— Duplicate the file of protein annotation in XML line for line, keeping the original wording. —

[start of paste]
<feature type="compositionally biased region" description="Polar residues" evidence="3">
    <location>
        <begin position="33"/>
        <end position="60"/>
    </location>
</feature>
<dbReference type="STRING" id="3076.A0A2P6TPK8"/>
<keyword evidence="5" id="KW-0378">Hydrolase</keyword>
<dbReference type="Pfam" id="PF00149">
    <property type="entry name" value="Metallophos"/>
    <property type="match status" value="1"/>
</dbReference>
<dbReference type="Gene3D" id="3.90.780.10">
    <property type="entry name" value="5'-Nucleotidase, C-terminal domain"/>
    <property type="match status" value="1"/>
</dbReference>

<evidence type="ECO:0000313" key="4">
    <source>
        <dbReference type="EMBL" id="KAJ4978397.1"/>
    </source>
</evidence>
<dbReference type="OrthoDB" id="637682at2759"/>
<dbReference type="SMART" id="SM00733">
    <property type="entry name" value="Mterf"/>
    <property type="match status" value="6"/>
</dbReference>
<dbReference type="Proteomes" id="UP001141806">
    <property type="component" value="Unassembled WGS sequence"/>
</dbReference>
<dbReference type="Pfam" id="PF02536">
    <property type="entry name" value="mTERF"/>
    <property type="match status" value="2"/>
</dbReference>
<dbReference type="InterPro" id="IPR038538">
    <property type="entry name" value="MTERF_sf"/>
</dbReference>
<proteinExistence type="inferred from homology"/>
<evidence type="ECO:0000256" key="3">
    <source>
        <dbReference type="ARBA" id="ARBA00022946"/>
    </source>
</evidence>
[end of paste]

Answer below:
<feature type="compositionally biased region" description="Polar residues" evidence="3">
    <location>
        <begin position="33"/>
        <end position="60"/>
    </location>
</feature>
<dbReference type="STRING" id="3076.A0A2P6TPK8"/>
<keyword evidence="5" id="KW-0378">Hydrolase</keyword>
<dbReference type="Pfam" id="PF00149">
    <property type="entry name" value="Metallophos"/>
    <property type="match status" value="1"/>
</dbReference>
<dbReference type="Gene3D" id="3.90.780.10">
    <property type="entry name" value="5'-Nucleotidase, C-terminal domain"/>
    <property type="match status" value="1"/>
</dbReference>

<evidence type="ECO:0000313" key="4">
    <source>
        <dbReference type="EMBL" id="KAJ4978397.1"/>
    </source>
</evidence>
<dbReference type="OrthoDB" id="637682at2759"/>
<dbReference type="SMART" id="SM00733">
    <property type="entry name" value="Mterf"/>
    <property type="match status" value="6"/>
</dbReference>
<dbReference type="Proteomes" id="UP001141806">
    <property type="component" value="Unassembled WGS sequence"/>
</dbReference>
<dbReference type="Pfam" id="PF02536">
    <property type="entry name" value="mTERF"/>
    <property type="match status" value="2"/>
</dbReference>
<dbReference type="InterPro" id="IPR038538">
    <property type="entry name" value="MTERF_sf"/>
</dbReference>
<proteinExistence type="inferred from homology"/>
<evidence type="ECO:0000256" key="3">
    <source>
        <dbReference type="ARBA" id="ARBA00022946"/>
    </source>
</evidence>